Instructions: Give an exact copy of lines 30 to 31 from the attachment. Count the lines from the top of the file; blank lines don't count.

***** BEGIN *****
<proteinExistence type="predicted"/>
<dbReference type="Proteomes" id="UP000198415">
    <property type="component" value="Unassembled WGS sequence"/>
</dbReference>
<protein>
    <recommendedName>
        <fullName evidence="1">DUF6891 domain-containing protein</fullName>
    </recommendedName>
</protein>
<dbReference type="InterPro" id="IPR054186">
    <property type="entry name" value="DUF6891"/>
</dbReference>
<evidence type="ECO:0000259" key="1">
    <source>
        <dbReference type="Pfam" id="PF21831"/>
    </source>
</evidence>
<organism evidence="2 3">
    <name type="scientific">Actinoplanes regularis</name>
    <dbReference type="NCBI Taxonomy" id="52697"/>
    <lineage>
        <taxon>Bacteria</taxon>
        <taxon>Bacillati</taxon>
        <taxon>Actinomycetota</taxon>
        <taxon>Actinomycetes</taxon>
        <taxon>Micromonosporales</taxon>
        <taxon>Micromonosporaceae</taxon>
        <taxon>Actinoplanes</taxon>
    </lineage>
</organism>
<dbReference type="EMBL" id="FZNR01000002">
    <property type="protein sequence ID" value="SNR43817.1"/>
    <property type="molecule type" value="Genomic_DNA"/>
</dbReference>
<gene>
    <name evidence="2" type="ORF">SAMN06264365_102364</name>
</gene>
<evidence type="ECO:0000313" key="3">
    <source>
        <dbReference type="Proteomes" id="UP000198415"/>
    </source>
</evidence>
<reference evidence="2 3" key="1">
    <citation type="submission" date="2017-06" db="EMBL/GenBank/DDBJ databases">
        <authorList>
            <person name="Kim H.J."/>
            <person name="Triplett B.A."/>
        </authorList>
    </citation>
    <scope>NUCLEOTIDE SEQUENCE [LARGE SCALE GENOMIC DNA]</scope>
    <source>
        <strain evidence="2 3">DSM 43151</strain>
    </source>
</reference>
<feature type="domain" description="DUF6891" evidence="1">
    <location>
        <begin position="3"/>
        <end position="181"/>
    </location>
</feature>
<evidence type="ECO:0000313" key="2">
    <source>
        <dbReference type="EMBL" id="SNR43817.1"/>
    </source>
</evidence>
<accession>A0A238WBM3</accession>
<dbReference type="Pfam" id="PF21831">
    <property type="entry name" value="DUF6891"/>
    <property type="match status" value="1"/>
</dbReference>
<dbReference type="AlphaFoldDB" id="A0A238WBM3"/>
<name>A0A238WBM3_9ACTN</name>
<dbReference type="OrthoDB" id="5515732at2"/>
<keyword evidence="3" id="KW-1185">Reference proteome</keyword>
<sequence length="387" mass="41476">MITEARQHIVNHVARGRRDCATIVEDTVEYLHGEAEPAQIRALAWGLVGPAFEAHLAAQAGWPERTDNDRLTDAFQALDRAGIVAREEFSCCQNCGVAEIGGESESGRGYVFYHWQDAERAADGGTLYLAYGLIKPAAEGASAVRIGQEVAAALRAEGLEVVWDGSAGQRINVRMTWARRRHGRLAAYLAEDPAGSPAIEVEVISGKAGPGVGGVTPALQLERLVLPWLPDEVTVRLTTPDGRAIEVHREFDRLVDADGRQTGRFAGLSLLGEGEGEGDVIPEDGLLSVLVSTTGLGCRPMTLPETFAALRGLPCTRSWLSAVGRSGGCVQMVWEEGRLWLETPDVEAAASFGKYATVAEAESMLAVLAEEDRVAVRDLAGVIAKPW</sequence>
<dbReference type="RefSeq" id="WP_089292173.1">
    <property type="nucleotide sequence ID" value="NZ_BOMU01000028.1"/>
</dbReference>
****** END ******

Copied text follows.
</organism>
<dbReference type="EMBL" id="FZNR01000002">